Figure 1. Study population. RDC indicates Research Diagnostic Criteria.
Figure 2. Kaplan-Meier survival curves of strong psychotic experiences and hospitalization for nonaffective psychotic (A) or other, nonpsychotic (B) disorders. APSs indicates attenuated psychotic symptoms.
Werbeloff N, Drukker M, Dohrenwend BP, Levav I, Yoffe R, van Os J, Davidson M, Weiser M. Self-reported attenuated psychotic symptoms as forerunners of severe mental disorders later in life. Arch Gen Psychiatry. Published online January 2, 2012. doi:10.1001/archgenpsychiatry.2011.1580.
eAppendix. Elaboration of Methods section: APS variables created for the statistical analyses
eTable 1. Comparison of CIDI psychosis items with the PERI false beliefs and perceptions subscale
eTable 2. Moderating effect of social functioning, major depressive disorder, alcoholism*, cannabis use and exposure to trauma** on the association between psychotic experiences and hospitalization for nonaffective psychotic disorder (weighted)
Werbeloff N, Drukker M, Dohrenwend BP, Levav I, Yoffe R, van Os J, Davidson M, Weiser M. Self-reported Attenuated Psychotic Symptoms as Forerunners of Severe Mental Disorders Later in Life. Arch Gen Psychiatry. 2012;69(5):467-475. doi:10.1001/archgenpsychiatry.2011.1580
Author Affiliations: Department of Psychiatry, Sheba Medical Center, Tel Hashomer (Drs Werbeloff, Davidson, and Weiser), Division of Mental Health Services, Ministry of Health, Jerusalem (Dr Levav and Ms Yoffe), and Department of Psychiatry, Sackler School of Medicine, Tel Aviv University, Ramat Aviv (Drs Davidson and Weiser), Israel; Department of Psychiatry and Psychology, South Limburg Mental Health Research and Teaching Network, European Robotics Research Network, Maastricht University Medical Centre, Maastricht, the Netherlands (Drs Drukker and van Os); Department of Psychiatry, Mailman School of Public Health, Columbia University, New York State Psychiatric Institute, New York (Dr Dohrenwend); and Department of Psychosis Studies, Institute of Psychiatry, King's College London, King's Health Partners, London, England (Dr van Os).
Context It has been suggested that attenuated psychotic symptoms (APSs) reported by people who do not have psychotic disorders signal risk for later severe mental illness.
Objective To investigate this suggestion using follow-up assessments of hospitalization for clinical diagnoses of nonaffective psychotic and other psychiatric disorders.
Design Longitudinal cohort study of self-reported APSs with outcome assessment of severe mental illness obtained through linkage with a national hospitalization case registry.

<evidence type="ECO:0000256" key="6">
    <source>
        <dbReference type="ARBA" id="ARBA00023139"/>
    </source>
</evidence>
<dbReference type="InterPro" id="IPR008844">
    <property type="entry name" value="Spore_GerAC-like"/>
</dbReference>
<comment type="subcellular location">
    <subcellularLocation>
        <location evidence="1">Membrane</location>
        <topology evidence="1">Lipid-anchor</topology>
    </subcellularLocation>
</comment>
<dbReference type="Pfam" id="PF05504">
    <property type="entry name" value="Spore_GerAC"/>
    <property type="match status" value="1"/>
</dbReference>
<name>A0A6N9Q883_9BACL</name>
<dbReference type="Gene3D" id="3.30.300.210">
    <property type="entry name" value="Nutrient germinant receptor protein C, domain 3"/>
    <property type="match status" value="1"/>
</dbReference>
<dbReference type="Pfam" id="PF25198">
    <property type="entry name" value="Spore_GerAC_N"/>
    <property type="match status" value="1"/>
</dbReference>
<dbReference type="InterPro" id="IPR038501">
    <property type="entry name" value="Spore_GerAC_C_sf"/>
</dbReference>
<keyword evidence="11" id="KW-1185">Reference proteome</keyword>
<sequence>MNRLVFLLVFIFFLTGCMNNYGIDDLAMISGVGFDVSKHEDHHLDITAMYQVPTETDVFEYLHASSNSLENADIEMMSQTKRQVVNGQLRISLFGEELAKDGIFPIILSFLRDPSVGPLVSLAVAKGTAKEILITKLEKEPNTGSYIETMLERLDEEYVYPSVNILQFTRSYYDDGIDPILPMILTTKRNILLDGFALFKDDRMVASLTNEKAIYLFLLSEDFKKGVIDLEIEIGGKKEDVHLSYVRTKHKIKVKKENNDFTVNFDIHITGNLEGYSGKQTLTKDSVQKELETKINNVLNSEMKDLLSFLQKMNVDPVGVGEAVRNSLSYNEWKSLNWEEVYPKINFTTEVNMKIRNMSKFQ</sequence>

Participants A stratified full probability sample of 4914 persons aged 25 to 34 years who were screened for psychopathology in the 1980s.
Main Outcome Measure Subsequent psychiatric hospitalization was ascertained using the psychiatric hospitalization registry, with a mean follow-up of 24 years.
Results After removing subjects with diagnosable psychotic disorders at baseline, 57.2% of the remaining sample reported at least 1 weak (infrequent) APS and 14.3% reported at least 1 strong (frequent) APS in the year preceding the assessment. Self-reported APSs predicted risk of later hospitalization for nonaffective psychotic disorders, mostly during the 5 years after baseline (adjusted odds ratio = 4.31; 95% CI, 2.21-8.41; positive predictive value = 1.27%; population attributable risk fraction = 33%). Also, APSs increased the risk of later hospitalization for other psychiatric disorders, albeit to a lesser extent (adjusted odds ratio = 2.21; 95% CI, 1.02-4.82).
Conclusions Self-reported APSs signal risk for later nonaffective psychotic disorders but are not clinically useful as predictors. The difference between these population-based data and the high-risk literature in terms of the positive predictive value (1% vs 10%, respectively) and the time window of transition (5 years vs 12 months, respectively) can be attributed to the selective enrichment strategies that produce high-risk samples.
It has long been recognized that schizophrenia-like pathology is also expressed at attenuated levels in individuals with schizotypal or schizoid personality traits,1 and mild attenuated paranoid delusional thinking and auditory hallucinations are observed in up to 30% of the general population.2 There is consistent evidence that these attenuated psychotic symptoms (APSs) may be construed as an expression of liability for schizophrenia and related disorders,3- 9 just as higher but borderline abnormal levels of blood pressure or glucose express higher liability for metabolic and cardiovascular disease.10 This interpretation is supported by studies showing a link between APSs and nonaffective psychotic3,11- 14 and, to a lesser extent, other psychiatric disorders.15,16